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7/27/2015 Interesting weekend

Well, Friday and Saturday were kind of interesting. Sunday not so much (I spent most of the day working on things).

July 24th - 25th (Friday - Saturday): Events in Honolulu
This weekend marked the debut of Comic Con Honolulu (aka. Hokukon). It's actually one of several new cons that are starting this year to compliment Kawaii Kon (which I wrote about a while back). Regular comic cons generally don't interest me as much as anime conventions, but I figured I'd check it out. All in all, they did fairly good for a first year con but it was pretty small, with only two panel rooms, a small vendor area, a couple of game spaces, and an autograph room. I was originally thinking I might spend most of the weekend there but the panels that interested me the most were all at times I couldn't go and, over all, there just wasn't enough to hold my attention so I ended up just going for Friday. I could have always spent more time playing around in the video or table top game areas, but I had enough other stuff I wanted and needed to do that I decided not to. As for whether or not I'll go next year, it'll depend on who the guests are and how the other new cons stack up.
My other weekend activity, besides some beach time, was checking out the dragon boat races Saturday morning. While you see a lot of long kayaks on Honolulu's main canal, dragon boats are different. They're Chinese in origin and they have dragon head and tail designs. More practically though, they have two rows of rowers and a drummer to help them keep time (like the old ships used to have). There's also a person laying on the front whose job it is to grab a flag at the end of the race. Now this is what I thought the Dragon Boat Festival in China would have a lot of (I was wrong). Kinda interesting to watch, at least for a bit.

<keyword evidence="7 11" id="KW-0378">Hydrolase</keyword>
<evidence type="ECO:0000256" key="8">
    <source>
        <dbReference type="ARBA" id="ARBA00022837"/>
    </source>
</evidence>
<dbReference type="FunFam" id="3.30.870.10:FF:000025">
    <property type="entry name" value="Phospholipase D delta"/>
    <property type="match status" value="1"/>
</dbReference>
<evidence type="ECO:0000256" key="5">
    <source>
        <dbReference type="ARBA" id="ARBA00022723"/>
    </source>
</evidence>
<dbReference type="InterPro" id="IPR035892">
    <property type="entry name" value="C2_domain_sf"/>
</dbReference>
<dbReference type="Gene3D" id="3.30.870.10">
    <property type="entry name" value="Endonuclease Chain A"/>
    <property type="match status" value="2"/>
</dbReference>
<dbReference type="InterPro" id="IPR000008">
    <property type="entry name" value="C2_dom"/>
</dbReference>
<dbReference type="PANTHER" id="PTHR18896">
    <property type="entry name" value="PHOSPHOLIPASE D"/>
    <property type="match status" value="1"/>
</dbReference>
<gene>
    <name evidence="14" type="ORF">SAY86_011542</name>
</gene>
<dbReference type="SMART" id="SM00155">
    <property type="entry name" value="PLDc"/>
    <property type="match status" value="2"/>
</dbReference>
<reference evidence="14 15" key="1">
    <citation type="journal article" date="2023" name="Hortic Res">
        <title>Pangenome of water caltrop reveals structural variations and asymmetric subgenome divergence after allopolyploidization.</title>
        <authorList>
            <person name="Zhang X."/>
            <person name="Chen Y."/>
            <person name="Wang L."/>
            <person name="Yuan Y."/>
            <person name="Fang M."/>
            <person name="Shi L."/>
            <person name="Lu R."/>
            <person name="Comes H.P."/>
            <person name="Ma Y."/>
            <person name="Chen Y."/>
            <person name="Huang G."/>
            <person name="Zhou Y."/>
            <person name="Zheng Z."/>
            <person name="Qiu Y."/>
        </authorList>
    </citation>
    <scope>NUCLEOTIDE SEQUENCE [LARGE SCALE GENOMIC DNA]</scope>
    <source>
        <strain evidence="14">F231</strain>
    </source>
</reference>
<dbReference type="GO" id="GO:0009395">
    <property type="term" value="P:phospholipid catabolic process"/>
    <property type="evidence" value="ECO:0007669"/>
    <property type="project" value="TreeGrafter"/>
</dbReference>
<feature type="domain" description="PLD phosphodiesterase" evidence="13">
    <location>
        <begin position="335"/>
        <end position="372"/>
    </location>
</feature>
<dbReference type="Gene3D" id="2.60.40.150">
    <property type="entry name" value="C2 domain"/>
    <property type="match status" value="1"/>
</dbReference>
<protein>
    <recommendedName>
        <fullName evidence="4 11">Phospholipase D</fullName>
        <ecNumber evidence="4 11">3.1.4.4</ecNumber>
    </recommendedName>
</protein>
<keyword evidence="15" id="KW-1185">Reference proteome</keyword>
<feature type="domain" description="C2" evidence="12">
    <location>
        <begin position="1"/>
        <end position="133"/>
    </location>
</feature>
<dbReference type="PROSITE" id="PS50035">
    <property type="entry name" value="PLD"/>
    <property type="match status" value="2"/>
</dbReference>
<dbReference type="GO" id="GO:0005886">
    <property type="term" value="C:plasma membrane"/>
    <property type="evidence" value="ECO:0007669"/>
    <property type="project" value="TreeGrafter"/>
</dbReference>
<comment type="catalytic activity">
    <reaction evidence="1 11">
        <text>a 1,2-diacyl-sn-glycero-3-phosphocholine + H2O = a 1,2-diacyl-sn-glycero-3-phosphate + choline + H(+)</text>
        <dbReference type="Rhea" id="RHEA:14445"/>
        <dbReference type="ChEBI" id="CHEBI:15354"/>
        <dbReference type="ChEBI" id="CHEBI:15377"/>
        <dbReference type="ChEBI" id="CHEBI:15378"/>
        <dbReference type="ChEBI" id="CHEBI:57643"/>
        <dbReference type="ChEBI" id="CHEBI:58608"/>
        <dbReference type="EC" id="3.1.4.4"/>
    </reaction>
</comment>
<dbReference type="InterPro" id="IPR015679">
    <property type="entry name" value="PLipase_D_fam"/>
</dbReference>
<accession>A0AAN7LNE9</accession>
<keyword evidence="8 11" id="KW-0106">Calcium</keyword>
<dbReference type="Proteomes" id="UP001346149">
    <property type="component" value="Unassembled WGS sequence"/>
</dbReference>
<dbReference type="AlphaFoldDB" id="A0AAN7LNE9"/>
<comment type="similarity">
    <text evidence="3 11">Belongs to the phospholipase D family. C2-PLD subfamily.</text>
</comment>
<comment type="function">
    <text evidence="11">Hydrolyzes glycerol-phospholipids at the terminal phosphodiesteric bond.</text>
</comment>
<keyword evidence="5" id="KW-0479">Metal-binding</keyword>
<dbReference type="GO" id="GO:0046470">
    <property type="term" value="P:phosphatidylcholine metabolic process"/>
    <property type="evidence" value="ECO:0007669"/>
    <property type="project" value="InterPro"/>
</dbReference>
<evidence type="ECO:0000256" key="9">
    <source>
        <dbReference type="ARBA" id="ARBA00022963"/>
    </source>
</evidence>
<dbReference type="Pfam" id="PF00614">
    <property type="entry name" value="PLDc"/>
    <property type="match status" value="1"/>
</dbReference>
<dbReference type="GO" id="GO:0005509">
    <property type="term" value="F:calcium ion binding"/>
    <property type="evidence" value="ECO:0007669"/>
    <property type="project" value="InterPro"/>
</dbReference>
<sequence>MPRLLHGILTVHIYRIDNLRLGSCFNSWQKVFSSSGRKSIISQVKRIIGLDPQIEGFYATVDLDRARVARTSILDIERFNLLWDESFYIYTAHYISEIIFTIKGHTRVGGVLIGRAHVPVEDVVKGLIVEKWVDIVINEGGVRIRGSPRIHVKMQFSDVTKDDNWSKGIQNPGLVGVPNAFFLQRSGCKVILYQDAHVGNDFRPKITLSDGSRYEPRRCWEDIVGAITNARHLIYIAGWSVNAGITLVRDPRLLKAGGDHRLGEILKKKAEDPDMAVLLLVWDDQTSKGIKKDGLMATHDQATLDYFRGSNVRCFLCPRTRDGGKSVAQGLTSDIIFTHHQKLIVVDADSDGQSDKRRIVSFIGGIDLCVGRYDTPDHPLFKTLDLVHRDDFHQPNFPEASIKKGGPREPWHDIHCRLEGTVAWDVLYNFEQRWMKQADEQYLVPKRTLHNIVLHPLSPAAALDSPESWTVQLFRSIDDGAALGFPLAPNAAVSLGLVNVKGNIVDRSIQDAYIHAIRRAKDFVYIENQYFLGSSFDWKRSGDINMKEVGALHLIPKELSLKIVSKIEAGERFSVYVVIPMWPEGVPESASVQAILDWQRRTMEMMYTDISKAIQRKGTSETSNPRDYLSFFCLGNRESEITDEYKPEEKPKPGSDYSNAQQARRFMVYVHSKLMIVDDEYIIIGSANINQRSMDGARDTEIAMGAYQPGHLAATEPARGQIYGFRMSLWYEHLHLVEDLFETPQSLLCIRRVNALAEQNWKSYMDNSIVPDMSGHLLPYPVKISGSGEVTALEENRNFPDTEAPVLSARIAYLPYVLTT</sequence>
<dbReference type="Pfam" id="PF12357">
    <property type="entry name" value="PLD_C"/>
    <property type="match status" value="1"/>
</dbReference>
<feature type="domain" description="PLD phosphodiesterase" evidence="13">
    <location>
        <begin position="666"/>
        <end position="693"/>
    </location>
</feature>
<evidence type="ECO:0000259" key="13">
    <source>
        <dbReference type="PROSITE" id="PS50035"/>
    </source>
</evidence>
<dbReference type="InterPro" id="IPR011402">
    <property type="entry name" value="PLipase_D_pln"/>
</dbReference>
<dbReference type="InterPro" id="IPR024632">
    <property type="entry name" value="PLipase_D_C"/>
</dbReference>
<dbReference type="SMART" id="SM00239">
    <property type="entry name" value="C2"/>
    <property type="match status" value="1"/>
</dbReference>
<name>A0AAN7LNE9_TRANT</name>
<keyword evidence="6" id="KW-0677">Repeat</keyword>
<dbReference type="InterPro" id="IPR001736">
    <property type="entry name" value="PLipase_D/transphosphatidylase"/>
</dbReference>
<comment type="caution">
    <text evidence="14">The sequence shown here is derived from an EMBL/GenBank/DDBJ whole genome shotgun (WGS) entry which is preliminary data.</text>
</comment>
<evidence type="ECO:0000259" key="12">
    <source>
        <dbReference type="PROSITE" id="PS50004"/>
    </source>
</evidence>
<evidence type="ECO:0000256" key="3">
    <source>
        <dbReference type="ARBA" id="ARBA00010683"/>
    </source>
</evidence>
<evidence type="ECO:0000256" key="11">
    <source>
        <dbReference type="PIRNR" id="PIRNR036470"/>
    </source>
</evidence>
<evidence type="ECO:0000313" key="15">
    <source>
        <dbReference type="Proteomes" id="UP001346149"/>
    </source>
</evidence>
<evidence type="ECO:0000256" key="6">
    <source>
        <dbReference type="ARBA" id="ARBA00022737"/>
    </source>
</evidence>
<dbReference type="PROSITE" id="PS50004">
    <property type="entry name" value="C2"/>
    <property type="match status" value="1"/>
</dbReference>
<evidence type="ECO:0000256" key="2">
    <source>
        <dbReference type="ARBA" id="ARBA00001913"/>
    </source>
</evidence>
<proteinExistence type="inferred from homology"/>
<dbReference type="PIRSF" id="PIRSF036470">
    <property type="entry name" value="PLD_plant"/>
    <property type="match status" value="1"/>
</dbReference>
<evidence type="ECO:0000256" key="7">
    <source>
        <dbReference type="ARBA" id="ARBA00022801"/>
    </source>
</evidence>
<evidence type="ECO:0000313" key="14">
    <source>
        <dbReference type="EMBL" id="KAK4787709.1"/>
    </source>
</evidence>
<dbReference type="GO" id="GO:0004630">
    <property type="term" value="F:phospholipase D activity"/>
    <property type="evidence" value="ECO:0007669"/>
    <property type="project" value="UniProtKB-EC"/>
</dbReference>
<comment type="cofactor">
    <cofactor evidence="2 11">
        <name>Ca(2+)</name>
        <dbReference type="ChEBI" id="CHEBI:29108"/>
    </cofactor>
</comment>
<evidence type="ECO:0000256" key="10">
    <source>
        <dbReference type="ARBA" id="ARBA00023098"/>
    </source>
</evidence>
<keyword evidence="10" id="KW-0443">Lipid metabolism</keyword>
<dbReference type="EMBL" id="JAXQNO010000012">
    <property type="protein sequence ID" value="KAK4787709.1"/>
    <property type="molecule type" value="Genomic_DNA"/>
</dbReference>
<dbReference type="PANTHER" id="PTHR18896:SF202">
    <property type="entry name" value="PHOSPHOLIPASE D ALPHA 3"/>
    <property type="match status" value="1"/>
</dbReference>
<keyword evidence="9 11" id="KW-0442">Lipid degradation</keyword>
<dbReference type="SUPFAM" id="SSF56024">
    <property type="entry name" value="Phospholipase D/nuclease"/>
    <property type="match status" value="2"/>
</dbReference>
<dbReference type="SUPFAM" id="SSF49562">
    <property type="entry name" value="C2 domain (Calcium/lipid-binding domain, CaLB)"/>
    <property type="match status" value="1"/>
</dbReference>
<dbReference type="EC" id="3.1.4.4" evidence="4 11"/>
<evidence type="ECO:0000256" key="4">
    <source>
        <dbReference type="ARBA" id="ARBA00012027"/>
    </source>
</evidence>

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7/24/2015 Caught up!

Huh... Looks likes, while Wednesday's news post went up properly the comic did not. At least not on the main page, it did show up in the archives. Sigh... Well, click the Previous Comic link if you missed it.

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Well, the China travelogue is finished and here's that Hawaii travelogue entry I mentioned earlier in the week, getting me all caught up in that regard. I'm also more or less caught up on a variety of other things since getting back from China. Not that I don't still have more to do. But it's mostly just Aurora's Nightmare at this point up until classes start up in a few weeks. Mostly, got a couple of days of other kinds of work here and there. And some fun stuff too, like this weekend for example. But that's something to talk about next time...

July 19th (Sunday): The Honolulu Ukulele Festival
I assume most of you know what a ukulele is, right? If not, it's a Hawaiian instrument shaped like a guitar but much smaller and with only four strings. If you're ever heard Hawaiian music, you've no doubt heard a ukulele. Anyway, there's an annual ukulele festival at Kapiolani Park right past Waikiki. I had some stuff to do in the morning, but I met up with my parents there that afternoon for the last two or three hours. There were some booths selling food (and ukuleles), of course. But the main focus of the festival was the stage, where there was a constant stream of ukulele performances throughout the day. Some were single players, some were groups, some used other instruments as well, and some of the musicians were even from other countries. From the ones I saw, there were two standouts. The first was Willie K, who I wasn't previously familiar with (though he seemed kinda famous), and the second was Jake Shimabukuro, who I saw once before in Colorado years back. Jake is especially famous and known for doing a lot of music with the ukulele that you really wouldn't think it could possibly handle (classic rock, for example). They're both really impressive musicians, whether or not you're a ukulele fan. On that note, while I'm not sure I would have wanted to spend an entire day at the Ukulele Festival, it made for an enjoyable couple of hours.


7/22/2015 How to improve

Here's one last Random China Comment.

Random China Comments: Improvements I'd Like to See